8 years of maintaining standards in Primary Writing in England & Wales

Chris Wheadon and Daisy Christodoulou

In the summer of 2016 we ran our first writing pilot with 5 schools and 256 pupils aged 10 to 11. Our idea was to use Comparative Judgement to help schools measure their pupils’ progress in their writing over time and to be able to compare the progress of their pupils to pupils in other schools. Since then we have assessed over 2 million pieces of writing from pupils aged 4 to 16 globally.

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We started the project because schools at the time were disenchanted with the assessment of writing that was required at that time by the Department for Education. The disenchantment was at two levels. Firstly, schools felt that the assessment was unfair as different standards were being applied in different areas of the country, and that they may be disadvantaged by local authorities applying harsh or generous standards in the absence of any national system of moderation. Secondly, they felt that the approach constrained the teaching of writing and rewarded mechanical features over freedom of expression.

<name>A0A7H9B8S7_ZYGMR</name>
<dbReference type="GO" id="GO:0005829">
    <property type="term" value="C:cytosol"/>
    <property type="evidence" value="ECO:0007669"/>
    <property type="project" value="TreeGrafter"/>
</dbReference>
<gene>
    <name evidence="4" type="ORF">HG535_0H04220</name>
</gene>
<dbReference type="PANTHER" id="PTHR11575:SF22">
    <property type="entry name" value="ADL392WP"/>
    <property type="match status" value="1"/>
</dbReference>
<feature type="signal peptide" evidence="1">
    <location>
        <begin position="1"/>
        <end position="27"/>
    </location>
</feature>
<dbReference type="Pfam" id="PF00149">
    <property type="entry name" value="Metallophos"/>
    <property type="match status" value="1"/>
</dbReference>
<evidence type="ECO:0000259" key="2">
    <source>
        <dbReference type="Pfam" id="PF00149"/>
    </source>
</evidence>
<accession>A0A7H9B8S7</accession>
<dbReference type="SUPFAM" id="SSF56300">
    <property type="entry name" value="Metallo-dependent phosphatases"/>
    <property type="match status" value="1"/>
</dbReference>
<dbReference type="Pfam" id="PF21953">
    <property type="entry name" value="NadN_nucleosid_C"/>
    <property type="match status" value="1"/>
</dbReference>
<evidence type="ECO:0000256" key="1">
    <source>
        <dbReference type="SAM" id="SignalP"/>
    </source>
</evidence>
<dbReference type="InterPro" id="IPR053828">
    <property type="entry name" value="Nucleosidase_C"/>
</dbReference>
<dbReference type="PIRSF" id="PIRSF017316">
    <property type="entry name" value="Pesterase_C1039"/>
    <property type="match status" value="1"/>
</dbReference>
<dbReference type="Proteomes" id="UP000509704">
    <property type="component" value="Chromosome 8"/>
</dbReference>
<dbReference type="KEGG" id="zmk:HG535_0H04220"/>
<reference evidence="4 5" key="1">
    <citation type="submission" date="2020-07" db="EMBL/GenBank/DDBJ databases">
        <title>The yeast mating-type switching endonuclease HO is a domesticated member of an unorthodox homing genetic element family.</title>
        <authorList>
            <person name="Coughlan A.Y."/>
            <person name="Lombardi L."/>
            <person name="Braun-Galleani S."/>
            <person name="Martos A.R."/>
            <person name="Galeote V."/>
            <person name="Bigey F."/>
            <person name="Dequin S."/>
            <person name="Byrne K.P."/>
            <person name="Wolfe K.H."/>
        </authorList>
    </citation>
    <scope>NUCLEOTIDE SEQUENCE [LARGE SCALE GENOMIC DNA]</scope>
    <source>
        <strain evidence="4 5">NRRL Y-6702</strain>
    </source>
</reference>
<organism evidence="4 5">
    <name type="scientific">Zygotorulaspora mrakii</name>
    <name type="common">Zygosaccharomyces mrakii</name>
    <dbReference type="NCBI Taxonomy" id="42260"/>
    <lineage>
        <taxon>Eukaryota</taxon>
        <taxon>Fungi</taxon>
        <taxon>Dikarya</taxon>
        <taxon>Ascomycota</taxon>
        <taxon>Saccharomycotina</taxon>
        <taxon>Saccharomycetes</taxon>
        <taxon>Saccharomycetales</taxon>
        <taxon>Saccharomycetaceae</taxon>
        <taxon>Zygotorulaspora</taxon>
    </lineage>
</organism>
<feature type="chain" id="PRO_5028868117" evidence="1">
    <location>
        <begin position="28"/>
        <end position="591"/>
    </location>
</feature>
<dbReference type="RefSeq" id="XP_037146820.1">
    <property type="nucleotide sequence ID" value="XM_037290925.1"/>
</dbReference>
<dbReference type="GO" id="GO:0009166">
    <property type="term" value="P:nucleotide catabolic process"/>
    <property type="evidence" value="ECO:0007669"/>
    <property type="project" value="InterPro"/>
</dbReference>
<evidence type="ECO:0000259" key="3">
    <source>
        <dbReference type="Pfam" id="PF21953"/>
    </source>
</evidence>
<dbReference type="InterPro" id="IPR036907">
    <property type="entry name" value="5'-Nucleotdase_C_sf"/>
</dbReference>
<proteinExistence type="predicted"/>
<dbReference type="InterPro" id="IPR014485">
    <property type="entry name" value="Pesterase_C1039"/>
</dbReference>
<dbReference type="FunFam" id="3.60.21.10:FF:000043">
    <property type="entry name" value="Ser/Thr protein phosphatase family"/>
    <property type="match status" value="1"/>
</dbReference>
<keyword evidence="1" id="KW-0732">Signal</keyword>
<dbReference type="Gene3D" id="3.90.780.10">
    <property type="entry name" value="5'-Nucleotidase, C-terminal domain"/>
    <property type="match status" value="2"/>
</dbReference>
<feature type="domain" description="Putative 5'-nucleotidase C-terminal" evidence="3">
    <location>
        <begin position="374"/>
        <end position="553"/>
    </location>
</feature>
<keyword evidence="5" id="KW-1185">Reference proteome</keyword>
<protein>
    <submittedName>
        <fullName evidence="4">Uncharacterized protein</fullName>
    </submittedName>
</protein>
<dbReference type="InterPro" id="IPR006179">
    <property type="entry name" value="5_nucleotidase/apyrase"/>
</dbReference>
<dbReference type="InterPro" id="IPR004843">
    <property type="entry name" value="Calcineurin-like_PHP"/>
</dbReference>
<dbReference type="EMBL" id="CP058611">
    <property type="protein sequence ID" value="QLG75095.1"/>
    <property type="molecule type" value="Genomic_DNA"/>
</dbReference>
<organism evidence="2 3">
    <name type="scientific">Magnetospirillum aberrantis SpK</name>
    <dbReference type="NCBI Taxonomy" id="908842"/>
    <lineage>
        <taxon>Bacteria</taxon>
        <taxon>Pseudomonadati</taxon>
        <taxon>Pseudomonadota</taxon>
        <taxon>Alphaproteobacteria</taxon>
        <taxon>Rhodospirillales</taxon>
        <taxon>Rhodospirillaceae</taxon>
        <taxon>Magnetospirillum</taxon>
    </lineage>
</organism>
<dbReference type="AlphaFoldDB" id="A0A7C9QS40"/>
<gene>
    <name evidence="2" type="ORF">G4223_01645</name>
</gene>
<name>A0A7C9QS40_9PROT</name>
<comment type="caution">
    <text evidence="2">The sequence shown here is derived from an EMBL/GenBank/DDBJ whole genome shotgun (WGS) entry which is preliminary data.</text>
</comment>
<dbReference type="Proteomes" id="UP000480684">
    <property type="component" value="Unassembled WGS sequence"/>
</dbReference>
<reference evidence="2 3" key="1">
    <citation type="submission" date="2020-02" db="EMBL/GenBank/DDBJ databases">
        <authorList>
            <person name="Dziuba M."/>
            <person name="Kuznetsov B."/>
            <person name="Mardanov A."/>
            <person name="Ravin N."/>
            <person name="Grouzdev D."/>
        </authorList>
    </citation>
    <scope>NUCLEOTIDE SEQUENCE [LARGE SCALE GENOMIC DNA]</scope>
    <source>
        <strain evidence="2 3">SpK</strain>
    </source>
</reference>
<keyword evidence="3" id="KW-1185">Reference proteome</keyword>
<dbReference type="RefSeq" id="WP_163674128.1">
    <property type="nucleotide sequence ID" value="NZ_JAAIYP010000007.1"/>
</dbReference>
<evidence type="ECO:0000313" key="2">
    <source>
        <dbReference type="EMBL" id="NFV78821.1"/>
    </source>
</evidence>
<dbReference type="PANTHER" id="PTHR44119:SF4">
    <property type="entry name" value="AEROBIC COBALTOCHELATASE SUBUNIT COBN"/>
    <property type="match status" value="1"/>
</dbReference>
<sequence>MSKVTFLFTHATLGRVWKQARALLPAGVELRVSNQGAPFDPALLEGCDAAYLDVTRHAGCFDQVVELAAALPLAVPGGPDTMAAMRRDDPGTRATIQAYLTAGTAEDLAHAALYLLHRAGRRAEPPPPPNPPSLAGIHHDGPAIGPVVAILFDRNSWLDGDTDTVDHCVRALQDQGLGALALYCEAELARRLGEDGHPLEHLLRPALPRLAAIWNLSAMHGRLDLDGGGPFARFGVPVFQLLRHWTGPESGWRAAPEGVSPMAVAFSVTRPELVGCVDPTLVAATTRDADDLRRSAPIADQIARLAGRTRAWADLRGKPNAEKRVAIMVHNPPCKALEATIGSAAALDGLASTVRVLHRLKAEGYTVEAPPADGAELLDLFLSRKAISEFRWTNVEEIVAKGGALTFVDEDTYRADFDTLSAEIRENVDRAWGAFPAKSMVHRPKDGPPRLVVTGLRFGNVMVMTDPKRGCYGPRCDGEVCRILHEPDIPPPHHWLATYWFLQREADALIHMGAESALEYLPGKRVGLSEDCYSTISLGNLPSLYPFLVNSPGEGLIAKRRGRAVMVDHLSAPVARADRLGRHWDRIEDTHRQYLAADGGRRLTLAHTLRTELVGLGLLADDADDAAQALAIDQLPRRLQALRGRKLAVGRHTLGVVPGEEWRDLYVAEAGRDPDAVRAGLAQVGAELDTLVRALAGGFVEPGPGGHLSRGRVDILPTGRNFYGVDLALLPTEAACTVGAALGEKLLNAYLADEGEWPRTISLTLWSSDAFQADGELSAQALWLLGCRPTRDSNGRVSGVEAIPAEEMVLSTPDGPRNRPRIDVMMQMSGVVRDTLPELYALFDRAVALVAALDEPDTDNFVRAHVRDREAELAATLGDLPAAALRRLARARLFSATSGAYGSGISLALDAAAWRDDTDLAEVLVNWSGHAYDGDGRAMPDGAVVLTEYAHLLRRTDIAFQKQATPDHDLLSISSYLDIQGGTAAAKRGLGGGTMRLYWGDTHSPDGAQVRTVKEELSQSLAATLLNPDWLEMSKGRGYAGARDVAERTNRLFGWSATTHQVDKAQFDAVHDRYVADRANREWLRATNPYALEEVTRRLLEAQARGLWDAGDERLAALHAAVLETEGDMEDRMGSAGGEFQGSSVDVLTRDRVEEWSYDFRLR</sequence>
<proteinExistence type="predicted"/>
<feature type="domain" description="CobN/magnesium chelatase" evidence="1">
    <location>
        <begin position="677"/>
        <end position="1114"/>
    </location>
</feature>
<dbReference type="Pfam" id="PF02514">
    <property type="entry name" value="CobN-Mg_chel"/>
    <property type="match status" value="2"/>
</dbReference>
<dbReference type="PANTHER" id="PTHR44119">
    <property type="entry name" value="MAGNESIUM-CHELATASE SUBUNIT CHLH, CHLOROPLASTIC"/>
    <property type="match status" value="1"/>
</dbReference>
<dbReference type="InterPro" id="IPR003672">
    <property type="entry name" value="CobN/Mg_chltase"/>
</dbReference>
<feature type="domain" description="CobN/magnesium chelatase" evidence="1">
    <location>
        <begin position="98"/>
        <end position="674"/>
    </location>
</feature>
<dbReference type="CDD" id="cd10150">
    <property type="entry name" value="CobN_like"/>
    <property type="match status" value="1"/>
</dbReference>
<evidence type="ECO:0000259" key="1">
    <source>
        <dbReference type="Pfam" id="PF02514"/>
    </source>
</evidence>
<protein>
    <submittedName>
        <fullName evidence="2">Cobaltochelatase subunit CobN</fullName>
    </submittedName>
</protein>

So why did we think that we could improve on the current system? We had been using Comparative Judgement for a number of years for various research projects and had begun to understand its power. Typically the advantages of Comparative Judgement are considered to be the following: